how does one distress furniture?

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Forum topic by rusticderek posted 01-19-2014 04:36 PM 1366 views 1 time favorited 18 replies Add to Favorites Watch
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11 posts in 2037 days

01-19-2014 04:36 PM

Topic tags/keywords: question tip trick pine sander finishing refurbishing sanding arts and crafts rustic shaker

I recently started making simple small stools. after painting them I wanted something more. I had seen distressed furniture in re-sale and consignment shops in the Houston area. that look is what I want for my stools. does anyone have some techniques for accomplishing furniture distressing?

-- derek, texas

18 replies so far

View Loren's profile


10477 posts in 4096 days

#1 posted 01-19-2014 04:38 PM

Chains. Wire brushing.

View rickf16's profile


392 posts in 4029 days

#2 posted 01-19-2014 04:44 PM

Couple of hours at a daycare ought to do the trick:)

-- Rick

View JollyGreen67's profile


1676 posts in 3211 days

#3 posted 01-19-2014 04:45 PM

I watched some guys at an El Paso Import Company use chains and wire brushes. When they saw me watching, they closed the door !

-- When I was a kid I wanted to be older . . . . . this CRAP is not what I expected ! RIP 09/08/2018

View Loren's profile


10477 posts in 4096 days

#4 posted 01-19-2014 04:56 PM

Yeah, there’s technique to it. You can do some cool stuff
with milk paint too. You can get “crackle” sizing for it that
makes it craze, revealing the layer underneath.

I just learned about making stain by dissolving roof tar
in mineral spirits. You can make glazes and things like
that from it to rub into recessed areas.

View AlanBienlein's profile


159 posts in 3123 days

#5 posted 01-19-2014 05:14 PM

I personally prefer distressing if it looks like it was from everyday use. I see alot of places sell distressed furniture but it looks like it was hit with screws and nails and an angle grinder but with no rhyme or reason to why they distressed it.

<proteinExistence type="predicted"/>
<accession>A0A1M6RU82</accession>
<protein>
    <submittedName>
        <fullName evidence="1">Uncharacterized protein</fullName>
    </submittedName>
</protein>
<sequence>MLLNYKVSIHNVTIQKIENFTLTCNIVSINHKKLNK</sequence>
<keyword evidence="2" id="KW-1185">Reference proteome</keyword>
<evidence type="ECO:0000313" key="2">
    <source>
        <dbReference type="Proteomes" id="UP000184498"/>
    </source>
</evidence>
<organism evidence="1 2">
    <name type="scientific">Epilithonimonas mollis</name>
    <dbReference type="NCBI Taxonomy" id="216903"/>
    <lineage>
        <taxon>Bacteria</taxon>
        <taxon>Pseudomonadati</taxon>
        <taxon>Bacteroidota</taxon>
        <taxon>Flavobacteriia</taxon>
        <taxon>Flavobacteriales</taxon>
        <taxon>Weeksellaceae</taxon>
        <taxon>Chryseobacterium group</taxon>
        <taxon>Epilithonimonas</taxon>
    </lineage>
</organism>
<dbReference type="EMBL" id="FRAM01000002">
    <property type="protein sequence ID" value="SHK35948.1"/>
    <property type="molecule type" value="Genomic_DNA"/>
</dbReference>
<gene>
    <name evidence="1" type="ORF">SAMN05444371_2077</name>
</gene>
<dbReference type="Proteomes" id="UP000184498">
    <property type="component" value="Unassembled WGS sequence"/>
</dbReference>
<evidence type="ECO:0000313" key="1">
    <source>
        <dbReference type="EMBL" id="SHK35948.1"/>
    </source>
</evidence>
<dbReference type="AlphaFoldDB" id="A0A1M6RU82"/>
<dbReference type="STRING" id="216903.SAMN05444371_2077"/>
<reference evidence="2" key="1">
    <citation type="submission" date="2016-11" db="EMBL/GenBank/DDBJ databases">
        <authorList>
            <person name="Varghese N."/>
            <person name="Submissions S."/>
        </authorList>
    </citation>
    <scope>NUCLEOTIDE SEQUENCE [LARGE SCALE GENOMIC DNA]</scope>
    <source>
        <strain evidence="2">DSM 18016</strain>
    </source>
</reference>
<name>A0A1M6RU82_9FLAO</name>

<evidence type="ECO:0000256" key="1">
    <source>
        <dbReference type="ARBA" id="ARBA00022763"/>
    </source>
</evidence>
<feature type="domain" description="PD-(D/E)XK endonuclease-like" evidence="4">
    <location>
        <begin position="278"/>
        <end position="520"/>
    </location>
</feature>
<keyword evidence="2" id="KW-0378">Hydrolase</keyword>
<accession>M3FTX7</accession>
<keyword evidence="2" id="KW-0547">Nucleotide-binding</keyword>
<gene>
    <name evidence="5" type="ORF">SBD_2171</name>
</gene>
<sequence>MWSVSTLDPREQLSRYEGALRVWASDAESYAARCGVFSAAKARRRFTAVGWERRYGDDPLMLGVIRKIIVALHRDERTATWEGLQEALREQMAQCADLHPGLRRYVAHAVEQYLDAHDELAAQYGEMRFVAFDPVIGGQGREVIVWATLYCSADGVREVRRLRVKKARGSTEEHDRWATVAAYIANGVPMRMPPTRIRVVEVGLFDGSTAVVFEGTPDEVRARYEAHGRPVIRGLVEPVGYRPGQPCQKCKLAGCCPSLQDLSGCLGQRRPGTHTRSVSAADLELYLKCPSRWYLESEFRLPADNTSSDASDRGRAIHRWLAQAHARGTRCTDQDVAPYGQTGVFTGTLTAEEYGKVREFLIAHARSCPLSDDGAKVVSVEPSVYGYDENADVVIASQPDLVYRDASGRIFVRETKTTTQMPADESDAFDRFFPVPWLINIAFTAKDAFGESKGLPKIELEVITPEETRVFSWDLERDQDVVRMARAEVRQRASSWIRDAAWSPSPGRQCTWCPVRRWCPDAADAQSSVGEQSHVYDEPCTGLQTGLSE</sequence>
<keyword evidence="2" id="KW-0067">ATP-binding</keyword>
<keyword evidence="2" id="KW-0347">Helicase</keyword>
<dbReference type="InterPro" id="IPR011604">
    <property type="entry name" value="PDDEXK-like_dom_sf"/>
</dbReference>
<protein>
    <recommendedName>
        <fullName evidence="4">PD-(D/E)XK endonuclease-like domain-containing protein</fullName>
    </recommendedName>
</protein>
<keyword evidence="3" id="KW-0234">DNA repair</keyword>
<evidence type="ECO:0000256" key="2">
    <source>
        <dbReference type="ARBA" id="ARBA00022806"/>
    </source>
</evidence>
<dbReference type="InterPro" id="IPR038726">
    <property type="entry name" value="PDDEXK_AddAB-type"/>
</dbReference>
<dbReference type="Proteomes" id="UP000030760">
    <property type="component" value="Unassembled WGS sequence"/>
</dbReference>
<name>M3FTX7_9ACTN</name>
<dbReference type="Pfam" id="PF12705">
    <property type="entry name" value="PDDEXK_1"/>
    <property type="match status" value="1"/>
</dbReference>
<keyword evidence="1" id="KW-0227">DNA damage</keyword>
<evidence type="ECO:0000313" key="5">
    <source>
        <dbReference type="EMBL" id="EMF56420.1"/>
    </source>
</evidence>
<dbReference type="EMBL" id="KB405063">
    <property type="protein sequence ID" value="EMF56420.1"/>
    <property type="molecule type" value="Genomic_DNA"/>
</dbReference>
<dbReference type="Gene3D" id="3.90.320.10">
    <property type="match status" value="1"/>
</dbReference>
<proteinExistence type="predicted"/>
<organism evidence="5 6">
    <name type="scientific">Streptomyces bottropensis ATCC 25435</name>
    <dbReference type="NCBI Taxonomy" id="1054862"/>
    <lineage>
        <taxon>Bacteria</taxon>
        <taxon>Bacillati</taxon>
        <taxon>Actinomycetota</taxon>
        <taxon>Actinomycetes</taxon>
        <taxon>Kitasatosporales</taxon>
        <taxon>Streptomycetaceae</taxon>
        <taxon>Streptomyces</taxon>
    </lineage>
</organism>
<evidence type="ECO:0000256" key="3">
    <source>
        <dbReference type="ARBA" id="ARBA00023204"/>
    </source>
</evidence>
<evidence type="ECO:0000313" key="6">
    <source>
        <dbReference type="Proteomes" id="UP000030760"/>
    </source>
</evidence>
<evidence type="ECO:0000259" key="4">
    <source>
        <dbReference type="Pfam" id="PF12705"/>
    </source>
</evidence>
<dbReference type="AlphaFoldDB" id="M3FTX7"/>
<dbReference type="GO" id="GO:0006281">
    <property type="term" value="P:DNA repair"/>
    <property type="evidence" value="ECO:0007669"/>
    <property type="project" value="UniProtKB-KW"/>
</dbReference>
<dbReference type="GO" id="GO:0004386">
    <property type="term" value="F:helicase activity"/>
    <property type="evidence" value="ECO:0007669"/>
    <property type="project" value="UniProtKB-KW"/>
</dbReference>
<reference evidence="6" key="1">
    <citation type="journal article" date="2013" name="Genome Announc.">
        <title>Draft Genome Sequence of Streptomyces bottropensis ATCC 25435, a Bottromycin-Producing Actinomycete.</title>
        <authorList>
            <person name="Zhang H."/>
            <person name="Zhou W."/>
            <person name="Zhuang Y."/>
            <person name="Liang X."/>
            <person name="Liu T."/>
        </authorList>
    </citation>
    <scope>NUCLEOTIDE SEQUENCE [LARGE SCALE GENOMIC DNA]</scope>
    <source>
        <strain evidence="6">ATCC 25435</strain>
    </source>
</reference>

You need to think about how the item you are distressing was used or will be used to understand how and where to distress it.

View lepelerin's profile


495 posts in 2773 days

#6 posted 01-19-2014 07:25 PM

any search engine would refer you to some techniques.

View jmartel's profile


8514 posts in 2598 days

#7 posted 01-19-2014 07:25 PM

You could chuck it off the roof of your house.

-- The quality of one's woodworking is directly related to the amount of flannel worn.

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933 posts in 3141 days

#8 posted 01-19-2014 07:30 PM

Tell it a sad sad story of how the LJ site is changing and it will be very distressed.

-- See pictures on Flickr -[email protected]/ And visit my Facebook page -

View Picklehead's profile


1053 posts in 2378 days

#9 posted 01-19-2014 07:37 PM

Apparently by putting Minwax Polyshades on it!

-- Quote from ebay tool listing: " Has nicks and dings wear and tear dust and dirt rust and pitting but in good working condition"

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Charles Maxwell

1099 posts in 4255 days

#10 posted 01-19-2014 07:39 PM

Go to and search on ‘painted furniture.’ There, you will find hundreds of references to review on how to distress furniture. It’s a whole new world!!!

-- Max the "night janitor" at

View madts's profile


1903 posts in 2788 days

#11 posted 01-19-2014 08:25 PM

Tie to to your pick-up truck and tow it through the parking lot. Use a Ford ranger for the fine work and a 4X4 F-150 for the rough work

-- Thor and Odin are still the greatest of Gods.

View ex-member's profile


186 posts in 2223 days

#12 posted 01-19-2014 08:35 PM

Distressed is supposed to describe used so rubbing all the finish of the corners is not going to accomplish that. Just rub off the parts that might get used, the middle of a rail, etc. on’t take off too much, just enough that a foot might over a long use. Subtle is best, bang the corners a bit but they won’t be bald, just dented. It’s a game of what if.

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Nicholas Hall

352 posts in 2555 days

#13 posted 01-19-2014 09:09 PM

Friends don’t let friends distress furniture…

-- Outside of a dog, a book is a man's best friend. Inside of a dog, it's too dark to read. -Groucho Marx

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117688 posts in 4025 days

#14 posted 01-19-2014 09:29 PM

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2796 posts in 3490 days

#15 posted 01-19-2014 10:22 PM

Just about any tool will work, really depends on the look your going for. I would just take some scrap and start beating on it. Use different tools till you get the look your going for.

I believe there’s a difference between antiquing and distressing, I would say antiquing is making it look used/old and distressing is making it look abused.

Something like that would really just need some sanding edges down to look used, layers of paint sanded to look used.

Really just Google it, there is Gigabytes of info on this, I don’t like the look at all but that’s JMO.

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